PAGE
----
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Moment marketing in uncertain times… but where are the B2B examples? | B2B Marketing

Moment marking isn’t just the buzzword

du jour

; it’s actually shaped some pretty cool campaigns in recent months. But why are so few B2B? 

While the world might be taking some steps backward in terms of politics*, many marketers out there are eyeing seismic political shifts like Trump’s recent election with something approaching glee. Noses to the wind, they sniff out the commercial opportunity. Yesterday, one such brand was Ryanair, the low-cost, no frills airline.

Putting to one side the fact that the newly elected leader of the US may not be everyone’s cup of tea, Ryanair’s approach is a timely marketing tactic. Yes, it might not be the most original or the most cerebral – but it’s bold and it’s memorable. And it gets people talking.

The low-cost airline, in this approach, is treading a fairly well-worn path. Just a couple of months ago, the ‘shock split’ of Hollywood megastars Brad and Ange prompted Norwegian Air to run this advert in a number of papers.

Norwegian Air get top marks for timeliness and humour, and is a worthy winner of the flurry of interest on social, but it’s worth pointing out that with a celebrity split the stakes aren’t as high as with a presidential election; a number of Trump-related email subject lines that have been doing the rounds are pretty questionable (‘Even Hillary wouldn’t delete this email’ from Ryanair is one such example).

But the question that’s left us B2B-ers stumped is why moment marketing hasn’t yet taken off in B2B. After all, if multi-national behemoths like airline carriers can take such an agile approach – changing marketing messages and tactics according to radical political events – then why should it be such a challenge in B2B?

Having put this question out to the Twittersphere a couple of weeks ago, it seems that although lots of marketers are fans of moment marketing they couldn’t, for the life of them, find any solid B2B examples. So why is this? Perhaps it’s the nature of the B2B sale (complex, considered and high-value) – or perhaps it’s the fact that corporate brands feel nervous about taking a light-hearted approach to big issues and nailing their colours to the metaphorical mast.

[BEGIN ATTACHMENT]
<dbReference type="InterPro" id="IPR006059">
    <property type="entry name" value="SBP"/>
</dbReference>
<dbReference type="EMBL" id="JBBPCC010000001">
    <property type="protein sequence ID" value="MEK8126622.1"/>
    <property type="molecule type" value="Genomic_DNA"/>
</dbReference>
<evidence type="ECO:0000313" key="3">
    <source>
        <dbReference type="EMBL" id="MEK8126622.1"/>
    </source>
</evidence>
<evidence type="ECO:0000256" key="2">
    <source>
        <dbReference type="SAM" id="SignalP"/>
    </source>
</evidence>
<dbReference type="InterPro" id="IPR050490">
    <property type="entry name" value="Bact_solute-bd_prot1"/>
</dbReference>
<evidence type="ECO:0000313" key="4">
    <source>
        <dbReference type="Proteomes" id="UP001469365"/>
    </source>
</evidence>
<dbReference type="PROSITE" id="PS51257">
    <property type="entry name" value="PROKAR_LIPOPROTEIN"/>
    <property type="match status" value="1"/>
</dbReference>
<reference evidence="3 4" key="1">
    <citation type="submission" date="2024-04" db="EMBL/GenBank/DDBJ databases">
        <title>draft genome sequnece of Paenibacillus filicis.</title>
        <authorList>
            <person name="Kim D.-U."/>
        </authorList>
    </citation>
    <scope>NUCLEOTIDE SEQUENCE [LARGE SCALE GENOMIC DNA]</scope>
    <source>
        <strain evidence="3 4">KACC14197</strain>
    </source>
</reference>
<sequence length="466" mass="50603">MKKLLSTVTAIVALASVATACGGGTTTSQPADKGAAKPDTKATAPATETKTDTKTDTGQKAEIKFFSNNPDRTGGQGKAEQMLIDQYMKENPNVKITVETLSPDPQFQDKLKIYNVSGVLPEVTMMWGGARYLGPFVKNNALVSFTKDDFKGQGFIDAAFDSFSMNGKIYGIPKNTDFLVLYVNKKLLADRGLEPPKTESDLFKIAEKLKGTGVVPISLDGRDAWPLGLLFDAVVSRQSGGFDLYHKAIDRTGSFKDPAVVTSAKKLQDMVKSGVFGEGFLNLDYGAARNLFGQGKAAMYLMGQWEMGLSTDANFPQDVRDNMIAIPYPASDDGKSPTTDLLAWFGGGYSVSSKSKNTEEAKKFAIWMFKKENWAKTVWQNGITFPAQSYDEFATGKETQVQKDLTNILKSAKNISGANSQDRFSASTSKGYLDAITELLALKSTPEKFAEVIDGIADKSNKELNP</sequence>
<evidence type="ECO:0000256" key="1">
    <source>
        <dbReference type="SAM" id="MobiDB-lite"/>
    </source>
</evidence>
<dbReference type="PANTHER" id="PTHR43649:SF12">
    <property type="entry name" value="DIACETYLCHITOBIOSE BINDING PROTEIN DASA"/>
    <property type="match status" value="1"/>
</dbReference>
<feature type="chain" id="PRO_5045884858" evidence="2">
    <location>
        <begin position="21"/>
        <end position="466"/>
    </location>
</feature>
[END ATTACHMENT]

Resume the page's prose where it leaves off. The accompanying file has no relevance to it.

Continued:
But not everyone in B2B land is proceeding with caution. It may not be Trump or Brad Pitt-related, but conference call company Powwownow took a clever approach to a typically British news story (weather-related, of course) earlier this year. Back in January, rail strikes left the country in commuter chaos; news images showed throngs of thoroughly pissed off workers staring at train boards, memories of festive cheer rapidly fading.

Sensing both the mood and the marketing opportunity, Pownownow decided to remind the world that fighting the strikes was a lost cause. Its social activity resonated, and the BBC decided to interview the brand about working remotely and the benefits of conference calling and collaboration tools. The result? A spike in website traffic and increased number of sign ups – a pretty good result considering this wasn’t a strategy that had been worked on and planned in for months.

Moment marketing in B2B

Whether you call it agile, newsjacking or moment marketing, it’s about taking a bold approach to issues affecting your customers and moving quickly in doing so. Clearly Trump-related puns aren’t to everyone’s taste and the stakes don’t have to be so high – but it’s worth considering whether elements of your overall marketing approach could be given a boost with some well-timed content or offers. Go on, encroach on the domain of B2C. We dare you.

*depending on your political leaning, of course…

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